If you are looking for outdoor activities, this park does not disappoint. The park has more than 200 kilometers of biking trails, climbing locations, areas to swim, opportunities for birdwatching, and much more. If you visit during the winter, you can also go cross-country skiing, snowshoeing, and sledding. Bavarian Forest National Park is a worthwhile park to visit if you want to get outside and go on an adventure.

3. Saxon Switzerland National Park

The Bastei Bridge in Saxon Switzerland National Park

The Bastei Bridge in Saxon Switzerland National Park is a beautiful landmark.

©Andreas Zerndl/Shutterstock.com

Another must-see national park is Saxon Switzerland National Park. This park is located in the free state of Saxony. 40% of the park is dense woodland which earns the park the highest level of natural protection in Germany. Throughout the rest of the park, canyons, valleys, and various bodies of water create a diverse landscape.

Saxon Switzerland National Park contains a trail network of 400 kilometers including the popular trail called the Painter’s Way. This trail is a common attraction for tourists because of its extraordinary scenery, especially at the Bastei Bridge. This bridge is one of the most picturesque locations in Germany. It crosses the Elbe River and is surrounded by rock formations produced by millions of years of erosion. After seeing the bridge, climbing is another popular activity in the park. There is also a botanical garden that is a beautiful place to visit.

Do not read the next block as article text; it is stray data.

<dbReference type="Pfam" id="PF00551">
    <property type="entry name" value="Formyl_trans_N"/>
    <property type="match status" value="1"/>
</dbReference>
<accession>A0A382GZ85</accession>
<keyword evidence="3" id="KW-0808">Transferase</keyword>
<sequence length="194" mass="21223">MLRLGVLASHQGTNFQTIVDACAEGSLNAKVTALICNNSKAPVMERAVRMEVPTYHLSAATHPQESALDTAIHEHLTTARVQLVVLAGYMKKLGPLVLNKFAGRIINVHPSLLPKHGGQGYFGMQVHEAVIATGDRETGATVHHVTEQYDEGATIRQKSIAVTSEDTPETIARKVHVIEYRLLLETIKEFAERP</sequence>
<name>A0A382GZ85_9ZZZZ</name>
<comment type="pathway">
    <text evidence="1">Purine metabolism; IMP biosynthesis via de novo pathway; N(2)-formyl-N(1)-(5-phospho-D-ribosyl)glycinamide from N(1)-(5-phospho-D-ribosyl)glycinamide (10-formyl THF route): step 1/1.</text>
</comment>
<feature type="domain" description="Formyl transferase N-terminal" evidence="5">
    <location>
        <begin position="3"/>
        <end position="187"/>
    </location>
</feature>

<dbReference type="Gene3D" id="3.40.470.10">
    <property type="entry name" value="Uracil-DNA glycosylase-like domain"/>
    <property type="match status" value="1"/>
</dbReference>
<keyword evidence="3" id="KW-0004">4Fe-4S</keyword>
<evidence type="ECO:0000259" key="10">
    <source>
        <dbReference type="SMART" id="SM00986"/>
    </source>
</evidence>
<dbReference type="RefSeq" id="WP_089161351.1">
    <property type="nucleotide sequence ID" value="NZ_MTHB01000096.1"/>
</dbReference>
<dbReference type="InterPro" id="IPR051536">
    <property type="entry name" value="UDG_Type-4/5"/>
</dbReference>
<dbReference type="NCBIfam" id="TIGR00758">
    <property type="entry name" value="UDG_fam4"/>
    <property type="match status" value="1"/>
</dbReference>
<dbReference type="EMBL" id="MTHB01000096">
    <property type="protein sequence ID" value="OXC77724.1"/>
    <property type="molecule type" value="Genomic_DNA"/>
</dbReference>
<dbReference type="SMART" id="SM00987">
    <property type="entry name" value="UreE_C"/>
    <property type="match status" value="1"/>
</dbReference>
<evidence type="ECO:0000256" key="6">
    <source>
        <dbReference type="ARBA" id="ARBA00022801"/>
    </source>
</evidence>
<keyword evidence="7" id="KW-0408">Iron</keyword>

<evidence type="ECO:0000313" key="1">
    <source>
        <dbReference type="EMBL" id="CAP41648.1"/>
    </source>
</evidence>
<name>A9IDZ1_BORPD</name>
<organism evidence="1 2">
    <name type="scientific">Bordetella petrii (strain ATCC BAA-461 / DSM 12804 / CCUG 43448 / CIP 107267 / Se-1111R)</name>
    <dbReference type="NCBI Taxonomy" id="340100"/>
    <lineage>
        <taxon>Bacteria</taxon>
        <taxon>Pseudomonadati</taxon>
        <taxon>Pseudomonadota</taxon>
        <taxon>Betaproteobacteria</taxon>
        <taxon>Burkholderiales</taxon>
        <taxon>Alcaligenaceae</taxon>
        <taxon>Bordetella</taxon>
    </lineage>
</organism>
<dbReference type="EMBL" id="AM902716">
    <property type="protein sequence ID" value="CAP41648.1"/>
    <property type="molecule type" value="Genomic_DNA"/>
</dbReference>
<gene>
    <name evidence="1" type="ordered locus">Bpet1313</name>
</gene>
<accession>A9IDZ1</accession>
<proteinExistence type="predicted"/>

4. Eifel National Park

The European wildcat is a resident mammal of Eifel National Park

The European wildcat is a resident mammal of Eifel National Park.

©Jesus Cobaleda/Shutterstock.com